Now it’s on to the small but expensive stuff: the ring.
We were under the impression that you had two engagement ring choices. One: buy something and hope she likes it. Two: propose sans ring, let her be a part of the ring-choosing process.
We were wrong, of course. There’s a third option: loaner engagement rings. Jewellery designer Tamara Kronis of Studio1098 spoke to us about the idea:
What exactly is a “loaner engagement ring”?
Studio1098 specializes in making unique and interesting engagement rings. Sometimes, a client has a time crunch where there isn’t enough time before the proposal to make a custom ring. That happens a lot around the holidays, or around Valentine’s Day. Other times, a client want to surprise a client with a proposal, but wants his fiancée-to-be to be involved in the design process.
In either case, we lend the client a “placeholder engagement ring” that works within their budget, and that has as many of the custom features they’re looking for as possible. That way, they can have all the fun of proposing without any of the stress of worrying that they have compromised on design. After the proposal, the couple brings the ring back and we go from there to make the perfect custom engagement ring for them.
An example: This December, we worked with a couple who were trying to pull off a whirlwind engagement in the last week before the holidays. He really liked a particular custom ring on my website that I happened to have a version of in the studio. The thing was that the centre stone in the ring I had in the studio wasn’t quite what they were looking for (it was a Moissanite and they wanted a diamond). We had time to select a diamond and change it, but the resulting ring would have been final sale, or at least a commitment to work with whatever diamond they selected.
She really loved the ring, but everything was happening so quickly that she wasn’t sure it was exactly what she wanted and I was worried that they would regret doing things so quickly. So, we loaned the Moissanite ring to them over the holidays to give her a chance to wear it for a bit before deciding what to do. I’ll work with them over the next few weeks to figure out whether we’re going to put a diamond in the setting instead of the Moissanite, make a new ring in the same style with a larger (or smaller) centre diamond, or do something completely different. Either way, they got to enjoy “being engaged with a ring” over the holidays, and will be completely confident that the ring she wears for the rest of her life (hopefully) is the perfect one for her.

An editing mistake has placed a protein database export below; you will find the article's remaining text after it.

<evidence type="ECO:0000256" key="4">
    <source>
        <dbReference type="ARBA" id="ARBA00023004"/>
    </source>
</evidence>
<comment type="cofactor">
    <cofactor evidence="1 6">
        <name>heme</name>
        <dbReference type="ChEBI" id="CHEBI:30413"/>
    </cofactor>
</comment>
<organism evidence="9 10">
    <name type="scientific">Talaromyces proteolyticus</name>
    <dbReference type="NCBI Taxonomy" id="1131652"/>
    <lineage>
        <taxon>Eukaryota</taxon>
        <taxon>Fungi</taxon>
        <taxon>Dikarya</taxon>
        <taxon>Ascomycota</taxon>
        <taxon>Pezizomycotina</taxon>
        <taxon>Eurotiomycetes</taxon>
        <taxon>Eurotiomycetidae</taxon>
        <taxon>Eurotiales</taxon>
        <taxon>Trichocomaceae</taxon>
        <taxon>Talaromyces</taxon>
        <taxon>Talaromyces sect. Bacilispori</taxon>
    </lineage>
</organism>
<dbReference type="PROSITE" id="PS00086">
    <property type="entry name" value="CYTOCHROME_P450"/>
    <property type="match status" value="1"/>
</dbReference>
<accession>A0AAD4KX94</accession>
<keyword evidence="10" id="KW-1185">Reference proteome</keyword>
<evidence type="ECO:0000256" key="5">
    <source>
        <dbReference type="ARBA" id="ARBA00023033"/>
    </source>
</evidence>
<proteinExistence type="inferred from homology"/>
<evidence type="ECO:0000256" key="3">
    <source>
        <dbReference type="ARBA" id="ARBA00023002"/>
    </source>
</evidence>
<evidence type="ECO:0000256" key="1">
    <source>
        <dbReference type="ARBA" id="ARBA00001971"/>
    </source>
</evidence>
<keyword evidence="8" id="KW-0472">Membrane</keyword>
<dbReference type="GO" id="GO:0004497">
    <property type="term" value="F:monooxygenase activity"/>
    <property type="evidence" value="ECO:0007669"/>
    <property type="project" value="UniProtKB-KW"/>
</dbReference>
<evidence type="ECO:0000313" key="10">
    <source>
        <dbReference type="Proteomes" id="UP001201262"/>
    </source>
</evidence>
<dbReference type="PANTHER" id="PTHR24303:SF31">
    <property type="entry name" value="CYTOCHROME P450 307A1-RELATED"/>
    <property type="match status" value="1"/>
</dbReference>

Another example: A client this fall was sure he wanted to make an engagement ring with an oval blue sapphire but wasn’t completely sure his girlfriend was going to like the design we developed as much as he did, and he wasn’t sure whether he wanted to make the ring in white gold or yellow gold. He was also planning to propose on a trip and wasn’t sure he wanted to take a sapphire engagement ring with him where they were going. The solution? I lent him a completely fake ring with a cubic in it for the proposal, along with computer renderings of the ring we were planning to make. He had a blast proposing, she loved the design we’d come up with as it was, and we’re in the process of making it now—in white gold, which is what she preferred.
Is there a deposit involved?
Yes. If the client is going to propose with one of our studio engagement rings, they have to provide a deposit to cover the cost of that ring in case they decide to keep it. For the completely fake rings, the client provides a deposit of $250 in case they lose it or decide not to move forward for whatever reason.
How does a loaner ring compare ascetically to a regular engagement ring?
Aesthetically, it’s up to the client. Most clients choose to propose with something that’s going to have the look and feel of the ring they ultimately want to custom make. The truly fake rings work better for clients who are proposing abroad and don’t want to take a valuable engagement ring with them.
How common is the practice of using a loaner ring?
It’s not really common but it’s becoming more so—guys who feel like they’ve run out of time often end up settling for a ready-made ring from a big-box jeweller like Tiffany’s because they think that’s their only option. I make lots of wedding bands for people who wish they’d known there was another choice for their engagement rings.
Is it terribly common for men to buy an engagement ring only to return it for another at the behest of their fiancée?
Nope. It’s something guys really worry about, but it almost never happens. Most guys know their partner’s taste better than they think they do!